Public and private interests in intellectual property are not at odds with one another and the best IP policy going forwards will be the result of public sector-private sector partnerships. Little Leo is summarizing of course (and hopefully correctly). This begs the question, where is the private sector?
Of the 300-some attendees for this conference, this Little Leo counted 10 institutions on the attendee list that sound like they might be private sector. Two are from the US (Little Leo included), one is from Uganda, one from India, there might have been a South African, and the rest are Nigerian. When this Little Leo attends programs on similar topics arranged by the private sector (or the US government, which seems rather focused on private sector interests), the attendance is similarly lopsided in the opposite way. How do we build a partnership between public and private sectors for the purpose of building an IP policy framework for the future if our conversations are so lopsided?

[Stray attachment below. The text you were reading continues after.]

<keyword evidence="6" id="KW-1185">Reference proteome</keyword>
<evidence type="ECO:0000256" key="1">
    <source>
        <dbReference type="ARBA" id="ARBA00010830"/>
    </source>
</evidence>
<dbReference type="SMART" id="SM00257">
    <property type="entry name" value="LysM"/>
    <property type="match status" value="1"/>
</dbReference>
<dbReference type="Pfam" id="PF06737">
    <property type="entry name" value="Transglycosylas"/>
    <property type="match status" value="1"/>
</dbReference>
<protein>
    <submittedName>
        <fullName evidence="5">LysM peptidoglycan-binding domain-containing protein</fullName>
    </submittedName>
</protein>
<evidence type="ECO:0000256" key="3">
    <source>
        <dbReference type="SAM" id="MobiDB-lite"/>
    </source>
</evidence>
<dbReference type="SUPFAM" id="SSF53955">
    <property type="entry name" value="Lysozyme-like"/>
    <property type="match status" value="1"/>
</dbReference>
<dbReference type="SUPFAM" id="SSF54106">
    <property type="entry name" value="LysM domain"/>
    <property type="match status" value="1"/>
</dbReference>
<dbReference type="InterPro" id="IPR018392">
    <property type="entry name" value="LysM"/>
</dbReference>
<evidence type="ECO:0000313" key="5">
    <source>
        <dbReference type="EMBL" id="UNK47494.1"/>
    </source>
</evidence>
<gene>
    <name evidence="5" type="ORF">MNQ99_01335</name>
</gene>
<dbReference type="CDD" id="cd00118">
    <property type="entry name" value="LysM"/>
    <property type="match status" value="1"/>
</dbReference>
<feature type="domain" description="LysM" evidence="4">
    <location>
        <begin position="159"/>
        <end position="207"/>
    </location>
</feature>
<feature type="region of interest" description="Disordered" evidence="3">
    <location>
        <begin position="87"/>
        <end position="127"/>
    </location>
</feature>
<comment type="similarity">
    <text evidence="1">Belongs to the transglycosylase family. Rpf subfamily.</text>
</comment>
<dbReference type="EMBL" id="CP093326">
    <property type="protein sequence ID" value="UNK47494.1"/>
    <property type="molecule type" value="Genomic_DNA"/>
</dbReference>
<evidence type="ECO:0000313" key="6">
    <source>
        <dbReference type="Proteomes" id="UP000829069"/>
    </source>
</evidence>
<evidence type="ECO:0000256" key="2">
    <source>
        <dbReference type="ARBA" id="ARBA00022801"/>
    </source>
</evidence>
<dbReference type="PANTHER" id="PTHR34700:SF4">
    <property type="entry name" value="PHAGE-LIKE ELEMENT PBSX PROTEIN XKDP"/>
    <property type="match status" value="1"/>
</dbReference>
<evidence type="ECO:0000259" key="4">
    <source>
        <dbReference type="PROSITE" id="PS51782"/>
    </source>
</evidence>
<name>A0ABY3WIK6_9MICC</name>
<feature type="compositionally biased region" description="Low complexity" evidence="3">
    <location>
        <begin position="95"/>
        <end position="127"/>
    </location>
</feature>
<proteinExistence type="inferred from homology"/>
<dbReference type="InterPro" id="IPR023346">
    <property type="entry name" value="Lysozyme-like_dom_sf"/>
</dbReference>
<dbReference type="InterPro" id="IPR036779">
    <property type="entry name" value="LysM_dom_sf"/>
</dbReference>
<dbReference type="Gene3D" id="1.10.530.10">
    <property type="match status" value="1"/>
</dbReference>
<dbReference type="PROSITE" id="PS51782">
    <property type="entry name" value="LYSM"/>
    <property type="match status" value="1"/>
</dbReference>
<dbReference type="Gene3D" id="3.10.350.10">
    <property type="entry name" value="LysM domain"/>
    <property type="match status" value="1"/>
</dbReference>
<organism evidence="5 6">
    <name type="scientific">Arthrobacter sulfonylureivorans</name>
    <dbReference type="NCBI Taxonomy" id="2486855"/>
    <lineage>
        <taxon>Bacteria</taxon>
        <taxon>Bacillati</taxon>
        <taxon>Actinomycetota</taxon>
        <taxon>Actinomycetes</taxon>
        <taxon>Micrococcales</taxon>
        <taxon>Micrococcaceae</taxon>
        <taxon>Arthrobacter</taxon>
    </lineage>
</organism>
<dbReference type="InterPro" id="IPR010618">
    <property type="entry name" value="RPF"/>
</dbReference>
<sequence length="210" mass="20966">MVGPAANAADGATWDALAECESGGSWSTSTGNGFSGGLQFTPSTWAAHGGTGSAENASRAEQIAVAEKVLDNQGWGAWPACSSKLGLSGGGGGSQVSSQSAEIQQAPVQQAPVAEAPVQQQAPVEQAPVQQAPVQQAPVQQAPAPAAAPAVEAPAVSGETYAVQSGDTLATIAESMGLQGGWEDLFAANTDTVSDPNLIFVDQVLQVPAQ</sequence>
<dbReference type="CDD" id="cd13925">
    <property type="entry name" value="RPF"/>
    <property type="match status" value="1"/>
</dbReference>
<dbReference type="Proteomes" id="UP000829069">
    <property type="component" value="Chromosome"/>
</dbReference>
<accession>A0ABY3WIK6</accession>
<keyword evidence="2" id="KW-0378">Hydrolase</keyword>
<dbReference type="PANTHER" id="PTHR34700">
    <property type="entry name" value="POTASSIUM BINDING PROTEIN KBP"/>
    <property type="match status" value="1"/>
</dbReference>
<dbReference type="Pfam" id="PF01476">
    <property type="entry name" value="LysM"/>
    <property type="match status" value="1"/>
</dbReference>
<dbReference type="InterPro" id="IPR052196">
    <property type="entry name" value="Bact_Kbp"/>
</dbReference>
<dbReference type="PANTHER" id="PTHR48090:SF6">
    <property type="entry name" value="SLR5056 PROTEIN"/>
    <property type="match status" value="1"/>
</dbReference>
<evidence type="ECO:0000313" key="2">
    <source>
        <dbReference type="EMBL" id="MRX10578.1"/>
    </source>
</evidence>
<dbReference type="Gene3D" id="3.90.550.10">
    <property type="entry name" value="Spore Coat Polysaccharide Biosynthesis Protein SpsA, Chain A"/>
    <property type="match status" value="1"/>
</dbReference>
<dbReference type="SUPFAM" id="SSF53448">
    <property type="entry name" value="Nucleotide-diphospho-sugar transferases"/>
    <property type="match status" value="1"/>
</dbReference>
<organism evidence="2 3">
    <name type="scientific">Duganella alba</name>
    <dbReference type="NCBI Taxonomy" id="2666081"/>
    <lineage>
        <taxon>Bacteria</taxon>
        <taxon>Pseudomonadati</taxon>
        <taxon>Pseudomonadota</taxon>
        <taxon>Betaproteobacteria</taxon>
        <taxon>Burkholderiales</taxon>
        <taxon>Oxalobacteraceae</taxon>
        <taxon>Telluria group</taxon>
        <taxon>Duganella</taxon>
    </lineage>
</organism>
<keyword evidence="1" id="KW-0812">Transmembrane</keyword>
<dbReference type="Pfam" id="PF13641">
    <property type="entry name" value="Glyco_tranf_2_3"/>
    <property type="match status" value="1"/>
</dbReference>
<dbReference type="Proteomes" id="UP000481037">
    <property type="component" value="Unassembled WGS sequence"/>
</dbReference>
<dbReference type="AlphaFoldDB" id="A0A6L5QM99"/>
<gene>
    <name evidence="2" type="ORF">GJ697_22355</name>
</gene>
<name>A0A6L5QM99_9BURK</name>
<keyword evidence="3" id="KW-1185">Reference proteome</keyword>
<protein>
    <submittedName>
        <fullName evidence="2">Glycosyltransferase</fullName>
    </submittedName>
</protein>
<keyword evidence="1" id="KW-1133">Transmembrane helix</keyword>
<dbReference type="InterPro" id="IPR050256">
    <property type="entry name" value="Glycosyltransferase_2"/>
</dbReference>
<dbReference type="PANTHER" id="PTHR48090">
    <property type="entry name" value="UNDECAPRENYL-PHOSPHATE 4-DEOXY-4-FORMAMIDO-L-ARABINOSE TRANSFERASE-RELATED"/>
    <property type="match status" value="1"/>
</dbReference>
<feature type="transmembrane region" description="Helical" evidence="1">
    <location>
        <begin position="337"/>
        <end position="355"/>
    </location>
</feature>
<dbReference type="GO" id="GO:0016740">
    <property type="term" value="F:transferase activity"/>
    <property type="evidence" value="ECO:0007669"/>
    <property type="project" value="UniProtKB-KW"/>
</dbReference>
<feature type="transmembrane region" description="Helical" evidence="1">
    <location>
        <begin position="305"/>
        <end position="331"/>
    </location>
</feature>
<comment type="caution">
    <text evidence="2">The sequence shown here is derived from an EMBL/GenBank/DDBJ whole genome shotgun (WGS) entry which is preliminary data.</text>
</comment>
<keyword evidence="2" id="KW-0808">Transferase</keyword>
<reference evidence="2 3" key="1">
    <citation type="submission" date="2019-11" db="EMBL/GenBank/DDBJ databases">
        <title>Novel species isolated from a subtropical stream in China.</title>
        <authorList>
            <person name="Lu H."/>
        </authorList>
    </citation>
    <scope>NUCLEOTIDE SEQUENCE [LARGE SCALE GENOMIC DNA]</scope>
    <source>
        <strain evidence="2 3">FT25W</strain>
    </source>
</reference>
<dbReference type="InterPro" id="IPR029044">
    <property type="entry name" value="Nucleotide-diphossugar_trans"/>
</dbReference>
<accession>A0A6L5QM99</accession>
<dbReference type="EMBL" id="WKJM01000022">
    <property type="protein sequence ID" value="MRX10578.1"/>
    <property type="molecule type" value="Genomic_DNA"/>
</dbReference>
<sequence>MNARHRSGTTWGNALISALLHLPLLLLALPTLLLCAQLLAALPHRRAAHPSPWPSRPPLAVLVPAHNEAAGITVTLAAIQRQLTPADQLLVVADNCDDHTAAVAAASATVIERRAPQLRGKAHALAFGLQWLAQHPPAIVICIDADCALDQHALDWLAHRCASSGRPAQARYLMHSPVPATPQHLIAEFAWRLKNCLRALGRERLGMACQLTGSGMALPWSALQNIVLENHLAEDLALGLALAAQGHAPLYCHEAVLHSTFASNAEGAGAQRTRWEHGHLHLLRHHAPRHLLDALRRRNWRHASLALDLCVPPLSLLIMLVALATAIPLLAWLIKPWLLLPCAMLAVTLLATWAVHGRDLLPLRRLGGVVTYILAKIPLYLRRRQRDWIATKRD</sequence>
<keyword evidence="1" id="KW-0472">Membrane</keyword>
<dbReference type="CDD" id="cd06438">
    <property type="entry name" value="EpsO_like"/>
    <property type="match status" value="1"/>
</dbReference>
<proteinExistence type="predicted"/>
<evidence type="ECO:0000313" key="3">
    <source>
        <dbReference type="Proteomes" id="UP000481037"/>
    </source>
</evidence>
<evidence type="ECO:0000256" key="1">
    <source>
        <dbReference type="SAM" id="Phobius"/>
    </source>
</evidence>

There are many readers of this blog in the public sector. There are many readers of this blog who are in the private sector. And, there are many readers of this blog in attendance at the conference. So this Little Leo's question to the private sector readers who are not in attendance is "why not?" Where you unaware of it? Does it not seem valuable? Budget issues? Don't like Cape Town?
This Little Leo has attended a number of public sector and private sector programs in the US, and programs that claim to be linking both but usually just have the same ol' participants talking past each other. She's rather given up hope of real conversations occurring there. But as usual, Africa has so much more potential than the old stalwarts. The deep chasms and clear fight lines have not yet dried in the mud.
How do we build the conversations to, as Jeremy de Beer put it yesterday, leapfrog to the IP policies of the future?
Photo: Handshake CC-BY-ND Sean Svadilfari available on Flickr.